ICON5- NYC, July 2008

Wednesday, July 9, 2008

ICON5 just wrapped up it's NYC edition this weekend. It was a wonderful event, and this modest blog entry can't begin to give you a feel for how big and how inspiring it was. But I'll try.

First, you need to understand that this semi-annual event is all about Illustration; it is run by illustrators from top to bottom. No corporate suits are in charge, just folks who make a living making art as illustrators. You will see that most of the names are hot links, because all the folks involved are illustrators and have amazing websites and meaningful stories to tell. You owe it to yourselves to learn who these people are and take a look at the knee-buckling work they do. It's a humbling experience to be surrounded by such talented and dedicated people, and I came away inspired.
Know that what is presented here is a fraction of what was offered at ICON5; there were several events and outings going on at any given time, and attendees had to pick-and-choose which sessions we went to, so this is not a complete sketch of everything that was offered. I WISH I could have seen it all, but alas, I'm only mortal.

The event was at the Roosevelt Hotel just to the north of Grand Central Station at the corner of 45th and Madison Ave. A great location- easy to get to and from anywhere from the hotel.
The first person I saw at check-in was our old buddy James Jean. He was there to do the same digital coloring demo that we were privileged to see at the Arts Forum last February, and to sign copies of his terrific book "Process Recess".
The photo above is an overhead view of the grand hotel lobby at "The Teddy" as the locals affectionately call the hotel. Word is that there is a secret passage that was built into the hotel to whisk President Roosevelt away to Grand Central Station underground in case anything untoward was afoot and he needed to scram incognito; very turn-of-the-century James Bond stuff.
Another view from the lobby looking up at the Mezzanine Level where most of the ICON5 events took place.
I got into NY on Wednesday the 2nd of July, and was surprised to see that SCAD had created the bags for the goodies; there were SCAD bags everywhere!

Look, even Marshall Arisman was proud to flaunt his SCAD bag!

Up at the event lobby on the Mezzanine level, there was a big round table for people to leave their promo materials (I brought a bunch back for my Professional Practices classes). This picture is very telling, I think; this is pretty much what a big-time art director gets in a week's time in the mail. No wonder they throw most of it away. The trick is to set yourself apart from the pack with materials that are creative and sophisticated, or outrageously funny, or just shaped differently. See the dark cube at about 4 o'clock and again at about 10 o'clock? It stood out because it, well, stood out! It had dimension, it was interactive (it came flat and you had to assemble it to make it into a cube) and it was simply different. This promo was more likely to NOT end up in the round file, but might have even been displayed on the recipient's desk or window sill. And you could get 6 samples on the cube at the same time. Clever.

Self-promotion was the name of the game on Wednesday night with "The Road Show". That's where illustrators have reserved tables (booths) and display their portfolios and promos for all of the art buyers to come and see. It's a massive show-and-tell, but it's a great place to meet with the big art directors at one time and in one place. Networking happens here, and I recommend it to all newbies to the Illustration marketplace. It's scary and intimidating, but you'll learn a TON about marketing and you'll meet lots of other artists and art buyers, and you might even hook up with a rep while you're there (if you want to ;). Click the link above; it will take you to a page with the names and links to the websites of all the illustrators who attended... terrific resource.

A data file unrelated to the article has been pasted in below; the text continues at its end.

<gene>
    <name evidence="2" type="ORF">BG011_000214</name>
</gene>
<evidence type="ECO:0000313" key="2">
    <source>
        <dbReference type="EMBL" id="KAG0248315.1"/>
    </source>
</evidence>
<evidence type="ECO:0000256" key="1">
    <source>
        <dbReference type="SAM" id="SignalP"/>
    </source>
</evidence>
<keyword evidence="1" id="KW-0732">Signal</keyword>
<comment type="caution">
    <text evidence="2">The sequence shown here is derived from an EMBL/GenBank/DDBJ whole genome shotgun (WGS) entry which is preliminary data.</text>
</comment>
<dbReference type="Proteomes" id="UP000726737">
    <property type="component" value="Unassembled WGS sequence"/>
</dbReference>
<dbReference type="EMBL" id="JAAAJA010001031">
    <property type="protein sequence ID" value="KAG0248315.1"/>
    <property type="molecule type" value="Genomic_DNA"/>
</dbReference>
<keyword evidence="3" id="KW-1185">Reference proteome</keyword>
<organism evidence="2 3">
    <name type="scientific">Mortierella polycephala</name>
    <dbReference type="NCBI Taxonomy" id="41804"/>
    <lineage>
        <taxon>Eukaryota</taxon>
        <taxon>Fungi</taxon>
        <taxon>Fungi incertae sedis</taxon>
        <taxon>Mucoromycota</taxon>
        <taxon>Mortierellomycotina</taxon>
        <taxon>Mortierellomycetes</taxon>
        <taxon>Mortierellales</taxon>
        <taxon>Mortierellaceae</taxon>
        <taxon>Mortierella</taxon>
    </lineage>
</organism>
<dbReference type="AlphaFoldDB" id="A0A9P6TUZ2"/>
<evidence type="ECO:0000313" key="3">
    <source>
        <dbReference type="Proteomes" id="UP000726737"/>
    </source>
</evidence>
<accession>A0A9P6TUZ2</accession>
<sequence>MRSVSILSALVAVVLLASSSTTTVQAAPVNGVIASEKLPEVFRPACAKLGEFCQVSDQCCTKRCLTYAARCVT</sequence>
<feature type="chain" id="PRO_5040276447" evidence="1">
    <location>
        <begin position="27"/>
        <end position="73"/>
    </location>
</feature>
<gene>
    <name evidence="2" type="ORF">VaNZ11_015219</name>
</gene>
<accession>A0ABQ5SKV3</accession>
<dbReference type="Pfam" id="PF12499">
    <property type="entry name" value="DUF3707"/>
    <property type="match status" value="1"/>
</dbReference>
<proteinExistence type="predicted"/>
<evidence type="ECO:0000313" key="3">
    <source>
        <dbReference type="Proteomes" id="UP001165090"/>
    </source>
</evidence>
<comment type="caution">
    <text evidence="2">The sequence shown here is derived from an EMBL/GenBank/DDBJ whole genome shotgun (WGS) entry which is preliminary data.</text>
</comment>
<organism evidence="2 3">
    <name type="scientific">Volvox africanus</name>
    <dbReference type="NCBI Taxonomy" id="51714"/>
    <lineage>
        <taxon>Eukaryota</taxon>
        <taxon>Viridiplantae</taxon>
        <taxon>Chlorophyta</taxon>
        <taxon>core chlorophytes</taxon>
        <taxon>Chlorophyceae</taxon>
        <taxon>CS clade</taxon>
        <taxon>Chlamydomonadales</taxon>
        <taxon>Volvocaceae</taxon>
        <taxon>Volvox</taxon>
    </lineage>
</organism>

Steven Heller (left) interviewed Stanley Hainsworth for his podcast. Hainsworth has been creative director for biggies like Nike, Lego and Starbucks. Weird hair, slightly scary guy.

Thursday was given over to off-site studio tours. There were trips to lots of different venues and studios. I had signed up for the Sam Weber Studio Tour but the logistics for off-site trips were not well coordinated and I missed the tour... DANG! I heard from one of the attendees who made it to Sam's studio that he was amazed to learn that Sam's work is 100% traditional! Ink and watercolor... who knew? I would have bet the farm that it was at least twiddled with in Photoshop, but not so. Amazing.

The first breakout session I attended was a digital texture workshop with a master, Von Glitschka. His website is a treasure trove of all things trendy and retro, and he's a very nice guy, to boot. He even offers sample files to download and drill through to see how he achieves his texture effects. Sweet!

Adobe reps then did a song-and-dance about the new stuff they are putting in CS4, and it looks pretty cool. No word on the release date, though.

There was a party Thursday night with the Halftones playing jazz on stage. They are a group of illustrators, too: Joe Ciardiello, Barry Blitt,
Richard A. Goldberg, Hal Mayforth, Rob Saunders, Michael Sloan, and James Steinberg laid down some smooth tunes, and were actually quite good.

Friday was a big day. Nona (aka Victoria Roberts) started each morning with her hilarious Australian schtick.

Then we were treated to "Dirty Girls and Cat Butts" with Mitch Nash (above), CEO of BlueQ. He convinced everyone that if you've got a raunchy sense of humor and a decent design sense, you can make a fortune. Have a look at the Cat Butt Magnets and the "Looking Good for Jesus" lip balm, as well as the rest of their wacky products. It's crazy, but they made 3mil off their Dirty Girl line alone, three years in a row, and their Miso Pretty line has won tons of illustration and packaging awards. He also mentioned a couple of cool websites: Gigposters and Scrojo... they're worth a peek.

For those of you who are interested in concept design for films and animation, three heavyweights spoke about their transitions from traditional, static illustration to working for the movies. Barry Jackson, Greg Spalenka and Stephan Martiniere showed their concept work and spoke about the opportunities for illustrators working in the film community. They offered some great advice: polish your storytelling skills, particularly with storyboarding. When developing characters, they need to have personality and attitude, not just cool costumes and fancy weapons. Learn to sketch quickly. How do you do that?.. practice! And draw, draw, draw. Lastly, learn the holy triad of concept art for film, gaming and animation: Maya, After Effects and Flash. The skillset required is daunting, but if you are a great technician with a flare for envisioning the future or the ethereal, there is BIG money in concept art. They threw around numbers like between $3k and $6k/week. Yikes!